|Publication number||US5273294 A|
|Application number||US 08/044,107|
|Publication date||Dec 28, 1993|
|Filing date||Apr 9, 1993|
|Priority date||Feb 4, 1991|
|Publication number||044107, 08044107, US 5273294 A, US 5273294A, US-A-5273294, US5273294 A, US5273294A|
|Original Assignee||Tengen Ltd.|
|Export Citation||BiBTeX, EndNote, RefMan|
|Patent Citations (9), Non-Patent Citations (2), Referenced by (75), Classifications (12), Legal Events (6)|
|External Links: USPTO, USPTO Assignment, Espacenet|
This application is a continuation of application Ser. No. 828,303, filed Jan. 30, 1992, now abandoned.
1. Field of the Invention
The present invention relates to game equipment which employs a picture display screen, and on which various games such as a role-playing game and a puzzle game can be played.
2. Description of the Related Art
A common type of a conventional game equipment employing a picture display screen allows a game to be played thereon when a board in which a game program has been stored, is inserted into a receptacle of the game machine of the game equipment. The board has a read-only memory (hereinafter referred to as a "ROM") storing the game program. After the board is connected with the game machine, the game proceeds with pictures for the game being displayed on the display screen of a picture display such as a liquid crystal display (hereinafter referred to as an "LCD") provided on the game machine or a television receiver (hereinafter referred to as a "CRT") connected with the game machine, while the player operates on operation buttons, etc. of the game machine.
The game machine has a microprocessor (hereinafter referred to as a "CPU") for controlling selections made in the game and the proceeding of the game, etc., a power supply, and a random-access memory (hereinafter referred to as a "RAM") having a certain fixed capacity. The proceeding of the game is controlled by reading a game program from the ROM of the board, and using a plurality of registers of the RAM incorporated in the game machine. Those registers whose addresses have been specified are used to arrange/rearrange and store information, on the basis of which a title picture and various images for the game are displayed on the picture display such as the LCD or CRT. The other registers are used to cause movement of characters of the game, to read commands, and for other purposes.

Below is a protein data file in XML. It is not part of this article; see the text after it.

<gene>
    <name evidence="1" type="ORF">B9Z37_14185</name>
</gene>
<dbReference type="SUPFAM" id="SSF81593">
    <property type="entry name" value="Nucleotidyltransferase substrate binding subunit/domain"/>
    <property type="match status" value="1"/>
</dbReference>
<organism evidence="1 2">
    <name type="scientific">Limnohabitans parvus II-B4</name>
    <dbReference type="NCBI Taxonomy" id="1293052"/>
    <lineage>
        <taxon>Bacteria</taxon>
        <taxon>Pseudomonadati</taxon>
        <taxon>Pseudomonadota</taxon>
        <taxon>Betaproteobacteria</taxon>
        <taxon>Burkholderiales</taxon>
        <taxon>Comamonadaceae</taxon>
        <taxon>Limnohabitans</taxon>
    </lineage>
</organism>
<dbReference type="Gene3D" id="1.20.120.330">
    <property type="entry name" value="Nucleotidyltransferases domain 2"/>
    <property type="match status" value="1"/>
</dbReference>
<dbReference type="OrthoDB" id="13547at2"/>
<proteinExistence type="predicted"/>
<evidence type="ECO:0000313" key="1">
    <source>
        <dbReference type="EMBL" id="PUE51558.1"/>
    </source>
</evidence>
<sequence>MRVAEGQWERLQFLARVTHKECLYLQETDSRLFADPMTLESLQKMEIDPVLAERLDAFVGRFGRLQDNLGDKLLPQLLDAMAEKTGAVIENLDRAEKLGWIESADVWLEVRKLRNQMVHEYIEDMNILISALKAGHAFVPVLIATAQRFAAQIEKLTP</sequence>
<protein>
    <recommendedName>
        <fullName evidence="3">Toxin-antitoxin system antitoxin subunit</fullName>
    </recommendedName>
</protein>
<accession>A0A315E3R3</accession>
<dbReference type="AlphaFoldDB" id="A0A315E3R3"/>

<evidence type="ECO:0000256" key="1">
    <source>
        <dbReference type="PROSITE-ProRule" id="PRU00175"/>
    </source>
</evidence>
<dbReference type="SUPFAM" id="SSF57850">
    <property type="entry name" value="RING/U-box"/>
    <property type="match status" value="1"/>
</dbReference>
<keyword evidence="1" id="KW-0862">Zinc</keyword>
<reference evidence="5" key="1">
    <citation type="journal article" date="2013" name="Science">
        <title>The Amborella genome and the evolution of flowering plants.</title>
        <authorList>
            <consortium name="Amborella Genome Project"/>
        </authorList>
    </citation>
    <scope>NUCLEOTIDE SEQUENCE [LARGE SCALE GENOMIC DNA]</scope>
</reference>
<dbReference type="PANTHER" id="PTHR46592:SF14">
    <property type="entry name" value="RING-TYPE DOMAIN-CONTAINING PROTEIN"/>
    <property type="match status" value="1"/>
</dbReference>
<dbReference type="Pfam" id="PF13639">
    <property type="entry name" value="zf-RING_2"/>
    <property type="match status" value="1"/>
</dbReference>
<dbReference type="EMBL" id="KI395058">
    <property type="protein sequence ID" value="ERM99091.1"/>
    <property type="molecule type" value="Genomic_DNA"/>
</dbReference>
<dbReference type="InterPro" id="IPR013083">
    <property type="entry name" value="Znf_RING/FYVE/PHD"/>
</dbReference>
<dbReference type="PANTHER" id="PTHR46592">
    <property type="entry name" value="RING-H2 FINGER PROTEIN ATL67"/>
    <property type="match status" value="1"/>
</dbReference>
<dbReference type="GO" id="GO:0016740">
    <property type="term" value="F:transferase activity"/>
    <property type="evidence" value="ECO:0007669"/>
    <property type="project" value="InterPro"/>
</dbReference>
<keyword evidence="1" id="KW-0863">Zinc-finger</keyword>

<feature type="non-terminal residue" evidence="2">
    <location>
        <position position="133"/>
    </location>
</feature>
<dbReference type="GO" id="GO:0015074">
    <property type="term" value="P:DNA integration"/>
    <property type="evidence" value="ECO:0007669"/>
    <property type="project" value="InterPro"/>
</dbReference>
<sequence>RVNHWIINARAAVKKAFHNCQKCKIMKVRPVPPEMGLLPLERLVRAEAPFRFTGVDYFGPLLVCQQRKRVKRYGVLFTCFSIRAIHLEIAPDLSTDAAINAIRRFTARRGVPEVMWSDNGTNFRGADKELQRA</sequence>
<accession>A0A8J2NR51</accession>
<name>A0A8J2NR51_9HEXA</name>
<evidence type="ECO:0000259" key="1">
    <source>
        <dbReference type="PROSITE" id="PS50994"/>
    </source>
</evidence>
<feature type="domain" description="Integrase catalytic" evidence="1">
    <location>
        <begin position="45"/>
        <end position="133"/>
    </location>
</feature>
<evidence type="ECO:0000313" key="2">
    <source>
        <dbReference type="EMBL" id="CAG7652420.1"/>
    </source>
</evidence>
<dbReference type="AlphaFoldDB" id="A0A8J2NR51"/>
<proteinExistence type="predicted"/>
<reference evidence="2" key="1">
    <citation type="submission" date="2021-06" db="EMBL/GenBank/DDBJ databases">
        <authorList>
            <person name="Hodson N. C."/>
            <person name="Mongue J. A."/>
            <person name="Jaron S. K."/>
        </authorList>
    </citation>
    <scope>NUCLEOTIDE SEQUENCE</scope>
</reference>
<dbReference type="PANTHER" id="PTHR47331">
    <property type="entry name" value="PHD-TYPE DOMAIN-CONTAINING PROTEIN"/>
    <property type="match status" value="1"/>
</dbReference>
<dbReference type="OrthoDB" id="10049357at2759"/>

Since, in recent years, games which can be played on such game equipment have become complicated, some of the game equipment have been provided with the following arrangement. A RAM and a backup power supply are incorporated in the board so that a selection of a save command during the proceeding of a game may cause the current situation of the game to be stored in the RAM in the board. With this arrangement, even if the power supply for driving the game machine is turned off, the player is able to select how he starts playing the game next time (i.e., starts the next game activity), whether the game is to be restarted or it is to be continued from the situation in which the previous game activity has ended.
Thus, it is possible nowadays to use a board which has a RAM and a backup battery, and which is adapted to store the current situation of the game proceeding in response to a save command. However, there is an inconvenience. Only limited opportunities arise to permit a save command to be input. If a save command has not been input, the game cannot be interrupted but it has to be continued until a subsequent save command will be input. This is inconvenient when the player desires to have a break or has something else to do. In addition, when the game has been hurriedly interrupted by the player because of his urgent business or when the drive power supply of the game machine is almost exhausted, the equipment fails to positively save the game.
Some of the many complicated games (such as role playing games and puzzle games) which have been recently offered, require ten and several hours to several tens of hours to complete one game. If such a game is played on a game machine driven by a battery, there are the following drawbacks and disadvantages. Since, in general, the battery becomes exhausted after a game activity has been continued for several consecutive hours, the battery has to be replaced before one game is completed. Further, since the game must be continued until a save command is input during the proceeding of the game, in the event that the battery has become exhausted in the course of the game, all information occurring after the exhaustion is lost. If, in order to avoid this disadvantage, the battery is replaced earlier than necessary, some of the power is inevitably wasted. The above drawback and disadvantage could be avoided by adopting an arrangement for allowing the current situation represented on the screen to be immediately saved. However, such an arrangement has not been realized.